Order Bill of Lading

This indicates that the goods being shipped are being shipped “on order.” This means that the shipment is being made on behalf of the consignee and not the shipper.

FOB Bill of Lading

An FOB bill of lading indicates that the goods being shipped are being sold “free on board.” This means that the seller has fulfilled their obligations under the contract once the goods have been loaded onto the carrier.

  • FOB shipping point BoL: Used when the seller ships the goods to the buyer and the buyer is responsible for paying the shipping costs.
  • FOB destination BoL: Used when the seller ships the goods to the buyer and also pays for the shipping costs.

LCL Bill of Lading

An LCL bill of lading indicates that the goods being shipped are being shipped in “less than container load.” It means that the shipment is less than a full container load and will be consolidated with other shipments.

HBL Bill of Lading

This document indicates that the goods being shipped are being shipped in “house bill of lading.” It means that the shipment is being made by a freight forwarder or other third party, and not by the carrier.

ETA Bill of Lading

This indicates that the goods being shipped are being shipped “estimated time of arrival.” It means that the carrier has provided an estimated time of arrival for the shipment.

Open Bill of Lading

This indicates that the goods being shipped are being shipped “on account.” It means that the shipper has not yet been paid for the goods being shipped.

Closed Bill of Lading

A closed bill of lading indicates that the goods being shipped are being shipped “prepaid.” This means that the shipper has already been paid for the goods being shipped.

Express Bill of Lading

This indicates that the goods being shipped are being shipped “by express.” This means that the shipment will be made by a carrier that offers expedited shipping services.

Air Waybill

An air waybill is a type of BoL that is used to ship goods via air.

Inland Bill of Lading

This indicates that the goods being shipped are being shipped “inland.” It means that the shipment will be made by a carrier that offers shipping services within a country.

Ocean Bill of Lading

container ship near portAn ocean bill of lading indicates that the goods being shipped are being shipped “by ocean.” It means that the shipment will be made by a carrier that offers shipping services by sea.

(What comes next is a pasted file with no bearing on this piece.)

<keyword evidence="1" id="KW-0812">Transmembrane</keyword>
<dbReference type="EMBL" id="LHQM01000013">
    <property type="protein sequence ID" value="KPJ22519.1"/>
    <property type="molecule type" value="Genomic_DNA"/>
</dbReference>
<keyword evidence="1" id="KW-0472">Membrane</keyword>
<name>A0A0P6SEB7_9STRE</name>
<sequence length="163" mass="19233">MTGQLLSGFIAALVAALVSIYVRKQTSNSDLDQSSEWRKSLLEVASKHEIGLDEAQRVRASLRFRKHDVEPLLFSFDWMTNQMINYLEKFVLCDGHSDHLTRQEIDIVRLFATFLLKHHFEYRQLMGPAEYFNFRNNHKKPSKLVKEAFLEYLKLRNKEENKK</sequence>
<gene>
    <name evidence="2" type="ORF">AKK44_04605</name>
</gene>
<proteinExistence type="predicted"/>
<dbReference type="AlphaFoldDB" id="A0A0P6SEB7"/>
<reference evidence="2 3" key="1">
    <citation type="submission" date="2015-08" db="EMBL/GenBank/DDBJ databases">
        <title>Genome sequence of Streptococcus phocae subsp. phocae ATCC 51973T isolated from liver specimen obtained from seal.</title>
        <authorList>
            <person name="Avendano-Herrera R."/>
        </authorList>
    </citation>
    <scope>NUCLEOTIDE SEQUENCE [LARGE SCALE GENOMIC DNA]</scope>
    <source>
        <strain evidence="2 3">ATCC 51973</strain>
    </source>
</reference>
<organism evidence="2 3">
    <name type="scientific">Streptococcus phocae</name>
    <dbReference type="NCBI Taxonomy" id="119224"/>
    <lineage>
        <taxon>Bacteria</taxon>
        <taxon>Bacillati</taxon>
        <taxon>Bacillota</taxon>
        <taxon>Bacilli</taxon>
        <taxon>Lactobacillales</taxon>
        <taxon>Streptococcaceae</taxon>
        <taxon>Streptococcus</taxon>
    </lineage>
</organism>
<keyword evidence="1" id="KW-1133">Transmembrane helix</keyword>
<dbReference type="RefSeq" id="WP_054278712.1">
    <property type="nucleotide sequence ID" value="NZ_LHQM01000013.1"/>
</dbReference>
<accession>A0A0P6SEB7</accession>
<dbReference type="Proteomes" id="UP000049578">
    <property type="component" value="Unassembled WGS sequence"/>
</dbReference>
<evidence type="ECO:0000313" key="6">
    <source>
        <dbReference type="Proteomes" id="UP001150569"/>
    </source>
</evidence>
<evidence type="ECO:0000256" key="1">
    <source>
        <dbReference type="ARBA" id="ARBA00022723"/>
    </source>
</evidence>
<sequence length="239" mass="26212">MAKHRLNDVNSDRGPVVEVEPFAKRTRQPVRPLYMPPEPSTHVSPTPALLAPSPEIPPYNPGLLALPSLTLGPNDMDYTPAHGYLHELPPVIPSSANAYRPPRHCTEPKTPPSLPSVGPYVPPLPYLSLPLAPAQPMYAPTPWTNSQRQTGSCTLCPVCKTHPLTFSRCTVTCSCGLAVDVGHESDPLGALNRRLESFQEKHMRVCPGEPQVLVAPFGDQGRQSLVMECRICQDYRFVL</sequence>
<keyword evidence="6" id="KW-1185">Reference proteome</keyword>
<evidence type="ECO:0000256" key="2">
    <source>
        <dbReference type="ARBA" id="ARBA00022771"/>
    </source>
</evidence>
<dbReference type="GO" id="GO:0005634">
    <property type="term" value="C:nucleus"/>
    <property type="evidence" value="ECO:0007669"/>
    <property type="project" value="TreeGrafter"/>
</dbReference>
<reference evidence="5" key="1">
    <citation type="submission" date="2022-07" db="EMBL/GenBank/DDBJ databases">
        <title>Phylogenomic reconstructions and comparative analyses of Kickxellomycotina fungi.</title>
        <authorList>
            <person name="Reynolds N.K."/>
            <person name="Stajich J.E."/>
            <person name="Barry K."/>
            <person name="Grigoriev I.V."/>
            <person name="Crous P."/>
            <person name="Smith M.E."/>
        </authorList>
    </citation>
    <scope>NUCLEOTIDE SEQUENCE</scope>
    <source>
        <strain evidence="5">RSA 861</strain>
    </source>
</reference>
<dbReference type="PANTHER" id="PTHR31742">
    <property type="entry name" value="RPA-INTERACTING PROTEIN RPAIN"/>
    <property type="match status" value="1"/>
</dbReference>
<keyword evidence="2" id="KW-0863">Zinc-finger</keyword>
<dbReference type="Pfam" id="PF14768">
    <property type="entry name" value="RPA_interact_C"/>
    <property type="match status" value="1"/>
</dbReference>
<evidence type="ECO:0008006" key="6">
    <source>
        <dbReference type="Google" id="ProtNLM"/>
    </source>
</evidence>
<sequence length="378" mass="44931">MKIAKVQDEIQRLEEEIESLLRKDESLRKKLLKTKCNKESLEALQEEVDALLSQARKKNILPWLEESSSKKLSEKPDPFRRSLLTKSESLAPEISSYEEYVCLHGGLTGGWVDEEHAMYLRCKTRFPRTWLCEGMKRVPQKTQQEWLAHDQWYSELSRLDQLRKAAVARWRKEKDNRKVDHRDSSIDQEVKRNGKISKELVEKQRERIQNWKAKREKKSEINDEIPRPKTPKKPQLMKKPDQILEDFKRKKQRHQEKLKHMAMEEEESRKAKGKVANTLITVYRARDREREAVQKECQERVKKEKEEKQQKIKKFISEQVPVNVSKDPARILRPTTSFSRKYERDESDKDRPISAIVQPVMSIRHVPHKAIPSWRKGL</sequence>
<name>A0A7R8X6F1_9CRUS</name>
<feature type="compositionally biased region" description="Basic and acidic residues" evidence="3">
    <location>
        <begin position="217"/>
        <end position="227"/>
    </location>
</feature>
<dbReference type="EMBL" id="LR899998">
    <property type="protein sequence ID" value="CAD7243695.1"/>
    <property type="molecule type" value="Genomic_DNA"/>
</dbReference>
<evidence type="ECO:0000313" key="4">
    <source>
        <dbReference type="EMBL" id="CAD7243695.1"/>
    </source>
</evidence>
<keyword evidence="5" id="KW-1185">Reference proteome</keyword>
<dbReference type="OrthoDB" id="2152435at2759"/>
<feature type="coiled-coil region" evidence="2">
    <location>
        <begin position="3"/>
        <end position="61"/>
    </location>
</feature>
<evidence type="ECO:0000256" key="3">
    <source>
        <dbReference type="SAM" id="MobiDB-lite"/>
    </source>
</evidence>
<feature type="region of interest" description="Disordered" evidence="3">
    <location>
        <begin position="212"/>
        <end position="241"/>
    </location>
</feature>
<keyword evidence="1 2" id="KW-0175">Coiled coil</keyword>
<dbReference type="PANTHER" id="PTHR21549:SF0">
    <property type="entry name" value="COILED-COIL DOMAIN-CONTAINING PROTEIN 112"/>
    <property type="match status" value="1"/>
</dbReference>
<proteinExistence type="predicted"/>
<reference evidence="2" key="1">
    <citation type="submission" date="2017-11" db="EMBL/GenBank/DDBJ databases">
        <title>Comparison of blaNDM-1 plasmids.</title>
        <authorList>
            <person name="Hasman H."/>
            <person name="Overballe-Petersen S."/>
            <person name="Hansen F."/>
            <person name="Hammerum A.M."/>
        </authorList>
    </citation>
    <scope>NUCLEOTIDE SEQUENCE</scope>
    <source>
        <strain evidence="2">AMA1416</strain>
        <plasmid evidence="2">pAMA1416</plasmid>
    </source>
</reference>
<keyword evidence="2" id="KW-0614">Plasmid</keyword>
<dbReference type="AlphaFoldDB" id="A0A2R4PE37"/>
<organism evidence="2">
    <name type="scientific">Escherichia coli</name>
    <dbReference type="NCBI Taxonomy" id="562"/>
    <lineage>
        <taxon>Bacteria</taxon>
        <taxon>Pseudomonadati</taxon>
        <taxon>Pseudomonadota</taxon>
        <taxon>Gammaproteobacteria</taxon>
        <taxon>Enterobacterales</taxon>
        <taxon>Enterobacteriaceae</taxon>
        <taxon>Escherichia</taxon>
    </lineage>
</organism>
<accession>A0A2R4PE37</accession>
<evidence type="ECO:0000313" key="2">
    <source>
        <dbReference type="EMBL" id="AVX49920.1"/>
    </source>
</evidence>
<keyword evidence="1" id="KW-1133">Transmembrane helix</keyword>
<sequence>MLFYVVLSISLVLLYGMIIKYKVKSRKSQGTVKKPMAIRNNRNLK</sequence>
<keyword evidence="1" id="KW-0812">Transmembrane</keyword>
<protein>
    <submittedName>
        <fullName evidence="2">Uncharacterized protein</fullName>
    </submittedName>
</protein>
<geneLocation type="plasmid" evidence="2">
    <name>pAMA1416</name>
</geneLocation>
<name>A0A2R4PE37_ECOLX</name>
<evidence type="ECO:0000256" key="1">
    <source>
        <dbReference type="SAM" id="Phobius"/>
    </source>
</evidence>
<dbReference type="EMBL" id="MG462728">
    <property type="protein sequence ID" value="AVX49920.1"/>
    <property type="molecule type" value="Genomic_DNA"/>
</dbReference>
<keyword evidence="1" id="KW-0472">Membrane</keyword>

A sea waybill can also be used for a domestic or international shipment via ocean vessel. But it differs in that it isn’t a document of title.

Wrapping Up

As we’ve described, a bill of lading is an important document used in shipping. It is a contract between the shipper and the carrier, and it outlines the terms of the shipment.

As a warehouse manager or logistics professional, it’s essential that you update the information in the BoL as accurately as possible. Also, be sure to keep a copy as a record. This will help avoid potential disputes later on.

Argos Software provides a complete solution for warehouse management and logistics professionals. Our software is designed to help you streamline your operations and improve efficiency. Contact us today to learn more about our products and services.

FAQs

What is the Meaning of Bill of Lading?

A bill of lading is a document that serves as proof of the existence of a contract of transport. It’s also a contract itself, which means that the terms and conditions set forth in the BoL are legally binding on both the carrier and the shipper.

Why Should I Use a Bill of Lading?

There are many reasons why you should use a bill of lading when shipping goods. A BoL can be used to:

  • track the shipment
  • identify the documents that are associated with the shipment
  • verify the contents of the shipment.

A BoL can also be used to transfer ownership of the goods being shipped. Finally, it can be used to make sure that the goods being shipped are received by the consignee.

Who Issues a Bill of Lading?

A bill of lading is typically issued by the carrier. However, a freight forwarder or other third party may also issue a BoL.

What is the Difference Between a Bill of Lading and a Shipping Bill?

A bill of lading is a document that serves as proof of the existence of a contract of transport.

A shipping bill is a document that contains information about the goods being shipped, the route of the shipment, and the terms of the contract of carriage.

What is the Difference Between a Freight Bill and a Bill of Lading?

The bill of lading is a legal document that summarizes the relationship between the sender and receiver.

A freight bill, on the other hand, provides a more detailed breakdown of the contract’s financial side.

What is a Bill of Lading Form?

A bill of lading form is a document that is used to create a BoL. This form is used to collect information about the shipment, such as the shipper, consignee, and goods being shipped.

What is a Bill of Lading Number?

A bill of lading number is a unique identifier that is assigned to a BoL. This number is used to track the shipment and to identify the documents that are associated with the shipment.

What is an Electronic Bill of Lading?

An electronic bill of lading (eBL) is an e-version of the paper BoL. It is a legal and functional equivalent of a paper BoL.

Recent Blog

Table of Contents